Basilar Skull Fracture and Oral Grastro Tube (OGT)

  1. 0 I am a third yr nursing student. I would like to know why is it that when a patient as Base of Skull Fracture, he or she is unable to have OGT inserted? This was asked by my preceptor and I cant figure out the answer. Would it be because of the skull anatomy which includes the temporal, occipital, sphenoid and the ethmoid bone?
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  3. Visit  sandrang1993} profile page

    About sandrang1993

    From 'Singapore, Singapore (general), SG'; Joined Dec '12; Posts: 5.

    11 Comments so far...

  4. Visit  ckh23} profile page
    1
    I wouldn't say that an OGT with a basilar skull fracture is an absolute contraindication. Plenty of people in the trauma unit have an OGT with a basilar skull fx. Was it specifically an OGT or an NGT. An NGT would be a different story.

    This picture should show you why you don't put an NGT in a people with head/facial trauma.

    http://ars.els-cdn.com/content/image...996197-gr1.jpg
    GrnTea likes this.
  5. Visit  emtb2rn} profile page
    0
    If the pt is tubed you can slide the ogt right down alongside the ett.
  6. Visit  akulahawkRN} profile page
    0
    With a basilar skull fracture, an OGT doesn't get anywhere near the base of the skull, if it's properly inserted. NGT is contraindicated because it can go through the fracture and into the cranial vault. Same for "nasal trumpet" or NPA airway adjuncts. If the patient is conscious when it's placed, an OGT could cause too much movement as the patient has to swallow to assist in placement. Patient movement could be the contraindication, more than anything else.

    Just could be.
  7. Visit  ckh23} profile page
    1
    Quote from akulahawk
    With a basilar skull fracture, an OGT doesn't get anywhere near the base of the skull, if it's properly inserted. NGT is contraindicated because it can go through the fracture and into the cranial vault. Same for "nasal trumpet" or NPA airway adjuncts. If the patient is conscious when it's placed, an OGT could cause too much movement as the patient has to swallow to assist in placement. Patient movement could be the contraindication, more than anything else. Just could be.
    I hope awake patients aren't getting OGTs.
    Sun0408 likes this.
  8. Visit  Esme12} profile page
    2
    I think you need to ask your preceptor again the question......OGT is the recommendation for a basilar skull fracture.....it the NGT that is considered contraindicated.

    http://www.ramcjournal.com/2008/mar08/spurrier.pdf
    GrnTea and chare like this.
  9. Visit  Sun0408} profile page
    0
    I have placed many OGT on our trauma pts with facial fx, orbital, skull fx etc.. An NGT is contraindicated.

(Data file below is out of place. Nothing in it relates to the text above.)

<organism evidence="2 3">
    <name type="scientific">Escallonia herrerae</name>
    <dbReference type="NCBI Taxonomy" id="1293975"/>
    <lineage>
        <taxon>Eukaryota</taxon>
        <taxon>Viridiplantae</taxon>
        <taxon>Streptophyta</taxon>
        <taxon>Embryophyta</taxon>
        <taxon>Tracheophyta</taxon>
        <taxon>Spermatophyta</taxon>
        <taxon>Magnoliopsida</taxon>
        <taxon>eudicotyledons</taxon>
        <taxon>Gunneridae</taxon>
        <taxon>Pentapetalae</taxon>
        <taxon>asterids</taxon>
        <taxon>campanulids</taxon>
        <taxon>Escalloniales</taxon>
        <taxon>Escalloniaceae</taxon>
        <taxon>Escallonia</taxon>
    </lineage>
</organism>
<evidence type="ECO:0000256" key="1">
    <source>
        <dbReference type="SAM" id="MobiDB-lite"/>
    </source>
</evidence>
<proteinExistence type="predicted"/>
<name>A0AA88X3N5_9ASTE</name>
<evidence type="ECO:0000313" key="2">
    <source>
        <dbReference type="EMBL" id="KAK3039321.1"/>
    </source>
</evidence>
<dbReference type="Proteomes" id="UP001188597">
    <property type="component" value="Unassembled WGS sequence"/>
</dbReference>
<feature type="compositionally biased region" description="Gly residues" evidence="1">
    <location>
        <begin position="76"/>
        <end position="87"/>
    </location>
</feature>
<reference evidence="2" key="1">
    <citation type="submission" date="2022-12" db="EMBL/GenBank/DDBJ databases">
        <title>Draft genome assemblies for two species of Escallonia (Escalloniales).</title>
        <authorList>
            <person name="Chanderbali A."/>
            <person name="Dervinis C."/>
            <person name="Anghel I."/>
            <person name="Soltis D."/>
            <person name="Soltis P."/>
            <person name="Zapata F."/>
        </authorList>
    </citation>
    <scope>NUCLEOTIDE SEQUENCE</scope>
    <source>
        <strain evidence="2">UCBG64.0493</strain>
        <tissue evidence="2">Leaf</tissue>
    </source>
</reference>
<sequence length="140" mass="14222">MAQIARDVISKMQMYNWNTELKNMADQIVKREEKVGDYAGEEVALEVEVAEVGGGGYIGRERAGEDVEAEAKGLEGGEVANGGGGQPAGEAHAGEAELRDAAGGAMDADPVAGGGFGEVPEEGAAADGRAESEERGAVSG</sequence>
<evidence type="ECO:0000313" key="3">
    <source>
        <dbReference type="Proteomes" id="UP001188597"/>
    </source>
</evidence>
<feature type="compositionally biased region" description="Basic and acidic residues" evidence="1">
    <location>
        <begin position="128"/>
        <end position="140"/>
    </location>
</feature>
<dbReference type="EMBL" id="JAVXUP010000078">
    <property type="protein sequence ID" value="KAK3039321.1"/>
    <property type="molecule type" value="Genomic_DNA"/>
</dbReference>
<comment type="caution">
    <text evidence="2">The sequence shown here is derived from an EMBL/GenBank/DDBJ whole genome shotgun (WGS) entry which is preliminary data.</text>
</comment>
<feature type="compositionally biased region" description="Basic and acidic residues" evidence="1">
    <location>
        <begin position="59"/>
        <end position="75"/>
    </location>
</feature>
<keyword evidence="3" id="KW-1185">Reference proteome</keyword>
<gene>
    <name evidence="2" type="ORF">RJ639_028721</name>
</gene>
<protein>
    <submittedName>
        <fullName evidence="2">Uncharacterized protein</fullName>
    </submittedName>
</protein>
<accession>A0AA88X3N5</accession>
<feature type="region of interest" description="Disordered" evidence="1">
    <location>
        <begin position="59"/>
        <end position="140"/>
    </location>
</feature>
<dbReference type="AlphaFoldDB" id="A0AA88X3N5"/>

10. Visit  sandrang1993} profile page
    0
    So i guess it's NGT that's not recommended. Only because it might traumatize e injury further? Probably because of e fracture?
  11. Visit  KelRN215} profile page
    1
    Quote from sandrang1993
    So i guess it's NGT that's not recommended. Only because it might traumatize e injury further? Probably because of e fracture?
    No, because the NG could end up in the brain... and kill the patient. See the article Esme posted.
    Esme12 likes this.
  12. Visit  Esme12} profile page
    1
    Since you did not look at the article (which I suggest you do for it is very good.) I will explain.... for this mistake will kill someone!

    The cribriform plate is the name given to a specific area of the human skull. It is part of the ethmoid bone, which is responsible for separating the brain from the nasal cavity. The cribriform plate attaches to a structure located on the frontal bone of the skull known as the ethmoidal notch. The roof of this structure also connects to the nasal cavities in the skull.


    The cribriform plate is located directly posterior to the nares and is part of the ethmoid bone. It is very porous in nature and weaker than the surrounding portions of the ethmoid. It is easily fractured, and can be seen is association with basilar skull fractures. This is one source for rhinorrhea in patients with these fractures....the runny nose is actually CSF! (cerebral spinal fluid!)

    So you insert the NGT into the brain.....an unintentional frontal lobotomy.



    http://www.skullbaseinstitute.com/pa...ase-trauma.htm
    Last edit by Esme12 on Dec 11, '12
    KelRN215 likes this.
  13. Visit  FDW630} profile page
    1
    Quote from ckh23

    This picture should show you why you don't put an NGT in a people with head/facial trauma.

    http://ars.els-cdn.com/content/image...996197-gr1.jpg
    Eep!!
    GrnTea likes this.
  14. Visit  GrnTea} profile page
    0
    Quote from sandrang1993
    I am a third yr nursing student. I would like to know why is it that when a patient as Base of Skull Fracture, he or she is unable to have OGT inserted? This was asked by my preceptor and I cant figure out the answer. Would it be because of the skull anatomy which includes the temporal, occipital, sphenoid and the ethmoid bone?

    Because your instructor is confused, or because you are. It's NG tubes, nasogastric, that you don't put into people with fractures in the base of their skulls, because you can shove it right into their brains. OGT, orogastric tubes, inserted through the mouth into the esophagus and thence to the stomach, can be placed carefully to be sure they don't divert upwards towards that fractured skull floor and that they don't track right down next to the ET tube into the lungs.


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